Emojis are a fun, personable way to connect with younger audiences through your social media posts. However, brands that misuse emojis can come across as childish, condescending, insincere, or just plain dumb. Here are five suggestions for using emojis on professional social media in a way that strengthens your brand.
Stay true to your brand voice
If your business is in an industry such as food and beverage, entertainment, lifestyle, or tourism and regularly posts lighthearted content, emojis will likely be a great addition to your social media. For example, if you serve pizza at your restaurant, including the pizza emoji (????) can help boost your post engagement. However, brands that deal with more serious topics such as health and safety will want to use extreme caution with emojis. Followers criticized the BBC News Facebook page for announcing a disease outbreak with a series of grimacing emojis. Similarly, a car emoji is not appropriate to use when posting about a serious auto accident.
Understand emoji meanings
Some emojis like the peach and eggplant have sexual innuendos that an unsuspecting brand may not realize. Many emojis have been subject to misinterpretation. When emojis became popular, my mom, like many other parents, started including them in her texts. I had to quickly correct her when I noticed she had misinterpreted the laughing-crying emoji (????) as the sad-crying emoji (????). Yes, it was as awkward as it sounds. And it seems like my mom wasn’t the only one:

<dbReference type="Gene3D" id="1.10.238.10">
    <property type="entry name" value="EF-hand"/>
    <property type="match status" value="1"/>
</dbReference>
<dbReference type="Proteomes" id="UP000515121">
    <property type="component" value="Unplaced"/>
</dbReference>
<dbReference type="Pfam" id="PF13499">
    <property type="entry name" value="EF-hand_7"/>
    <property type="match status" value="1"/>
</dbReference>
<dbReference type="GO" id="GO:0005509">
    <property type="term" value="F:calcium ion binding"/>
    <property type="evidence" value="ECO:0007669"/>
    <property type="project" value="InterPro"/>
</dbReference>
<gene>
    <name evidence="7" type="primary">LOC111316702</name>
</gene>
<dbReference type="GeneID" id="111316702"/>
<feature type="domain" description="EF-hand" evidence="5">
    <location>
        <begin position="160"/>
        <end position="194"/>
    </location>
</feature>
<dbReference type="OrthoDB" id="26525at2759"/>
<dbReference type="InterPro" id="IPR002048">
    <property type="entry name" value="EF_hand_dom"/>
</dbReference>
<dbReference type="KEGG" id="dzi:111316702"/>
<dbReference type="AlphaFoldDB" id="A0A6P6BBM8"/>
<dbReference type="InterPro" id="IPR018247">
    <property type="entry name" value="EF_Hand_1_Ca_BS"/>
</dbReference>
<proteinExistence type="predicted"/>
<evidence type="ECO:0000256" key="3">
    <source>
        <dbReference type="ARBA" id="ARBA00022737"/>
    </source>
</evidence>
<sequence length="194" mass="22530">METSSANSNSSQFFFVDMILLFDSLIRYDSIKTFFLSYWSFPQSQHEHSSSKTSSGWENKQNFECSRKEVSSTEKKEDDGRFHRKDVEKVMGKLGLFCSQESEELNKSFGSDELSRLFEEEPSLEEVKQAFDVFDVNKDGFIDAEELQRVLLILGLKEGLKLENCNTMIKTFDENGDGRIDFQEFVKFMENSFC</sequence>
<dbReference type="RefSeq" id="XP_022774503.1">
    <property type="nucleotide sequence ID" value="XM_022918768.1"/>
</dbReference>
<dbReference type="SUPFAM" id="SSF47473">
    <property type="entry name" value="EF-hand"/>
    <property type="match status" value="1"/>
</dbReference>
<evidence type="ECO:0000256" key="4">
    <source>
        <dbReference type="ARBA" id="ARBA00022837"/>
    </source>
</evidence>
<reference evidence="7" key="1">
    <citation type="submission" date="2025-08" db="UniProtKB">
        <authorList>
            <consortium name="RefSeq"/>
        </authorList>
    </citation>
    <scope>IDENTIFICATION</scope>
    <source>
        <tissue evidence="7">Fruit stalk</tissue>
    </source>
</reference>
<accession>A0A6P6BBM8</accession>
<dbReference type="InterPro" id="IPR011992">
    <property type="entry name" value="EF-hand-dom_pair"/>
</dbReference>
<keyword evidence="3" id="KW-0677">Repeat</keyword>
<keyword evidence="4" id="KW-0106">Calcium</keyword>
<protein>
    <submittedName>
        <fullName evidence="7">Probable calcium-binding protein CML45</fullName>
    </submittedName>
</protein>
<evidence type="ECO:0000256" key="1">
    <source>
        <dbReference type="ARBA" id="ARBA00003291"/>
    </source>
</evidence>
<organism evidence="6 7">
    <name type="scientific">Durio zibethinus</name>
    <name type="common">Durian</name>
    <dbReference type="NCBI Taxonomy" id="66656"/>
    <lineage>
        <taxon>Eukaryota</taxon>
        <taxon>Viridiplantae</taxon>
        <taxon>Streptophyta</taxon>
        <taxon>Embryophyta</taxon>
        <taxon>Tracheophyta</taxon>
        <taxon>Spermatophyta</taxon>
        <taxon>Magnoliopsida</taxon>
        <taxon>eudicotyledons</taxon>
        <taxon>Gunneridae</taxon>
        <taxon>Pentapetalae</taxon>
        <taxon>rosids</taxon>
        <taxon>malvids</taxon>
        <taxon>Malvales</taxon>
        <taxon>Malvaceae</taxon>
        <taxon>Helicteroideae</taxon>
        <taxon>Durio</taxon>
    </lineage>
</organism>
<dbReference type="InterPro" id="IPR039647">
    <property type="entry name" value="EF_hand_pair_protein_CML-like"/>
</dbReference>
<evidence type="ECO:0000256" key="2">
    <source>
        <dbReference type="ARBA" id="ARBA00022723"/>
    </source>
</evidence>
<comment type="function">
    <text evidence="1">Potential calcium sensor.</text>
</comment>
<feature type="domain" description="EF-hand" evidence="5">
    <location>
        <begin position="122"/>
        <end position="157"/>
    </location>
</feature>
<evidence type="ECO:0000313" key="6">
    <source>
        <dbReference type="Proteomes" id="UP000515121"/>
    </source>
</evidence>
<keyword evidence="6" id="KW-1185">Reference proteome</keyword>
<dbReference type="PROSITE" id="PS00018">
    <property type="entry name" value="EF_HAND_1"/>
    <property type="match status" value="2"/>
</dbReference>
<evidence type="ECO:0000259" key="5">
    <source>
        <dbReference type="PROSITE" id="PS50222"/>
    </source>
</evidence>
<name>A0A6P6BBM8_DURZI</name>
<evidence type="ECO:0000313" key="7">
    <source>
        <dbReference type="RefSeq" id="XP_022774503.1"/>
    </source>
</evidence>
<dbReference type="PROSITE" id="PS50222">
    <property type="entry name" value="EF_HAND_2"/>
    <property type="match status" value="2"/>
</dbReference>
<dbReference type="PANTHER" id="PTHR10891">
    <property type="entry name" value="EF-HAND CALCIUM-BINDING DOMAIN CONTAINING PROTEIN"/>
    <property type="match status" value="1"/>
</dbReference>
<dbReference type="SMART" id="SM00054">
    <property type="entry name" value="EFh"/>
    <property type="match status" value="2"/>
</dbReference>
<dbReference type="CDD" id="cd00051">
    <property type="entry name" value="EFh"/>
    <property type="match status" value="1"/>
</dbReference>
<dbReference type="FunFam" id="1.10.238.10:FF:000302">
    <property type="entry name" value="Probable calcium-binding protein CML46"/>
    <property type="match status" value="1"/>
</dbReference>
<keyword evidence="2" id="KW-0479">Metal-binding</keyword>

Avoid serious topics
Since emojis are used to express light-hearted emotions, inserting them into a serious conversation may not jive with your audience. For example, when Hillary Clinton asked her Twitter followers to describe their feelings about student loan debt in “three emojis or less,” the then-presidential candidate was heavily criticized. In all likelihood, the “crying face” emoji does not adequately express the emotion that debt-burdened college grads feel.
Don’t overdo it
When using emojis on your professional accounts, always follow the “less is more” rule. If you’d like to use the heart emoji in a customer appreciation post, use one– not ten. Don’t go too crazy trying to replace words with emojis unless the meaning is absolutely clear. In this orange juice advertisement, the brand’s message is obscured by random emojis. Aim for “clear” over what you may think is clever.
Try A/B testing
Interested in introducing emojis to your social media content but aren’t sure how your audience will react? One option is to try posting two similar pieces of content with and without an emoji. Of course, make sure you follow the guidelines above with what you decide to post. If you think they are a good fit for your brand voice, you can lightly intersperse emojis in your content and then gauge your audience’s reaction.
Websites like Emojipedia can help you decode emoji meanings and choose the one that best fits your brand voice and content strategy. However, if you are unsure if you should include an emoji, it’s safer to not post it. A status without an emoji won’t offend your audience, but an embarrassing misuse of one can damage your brand.
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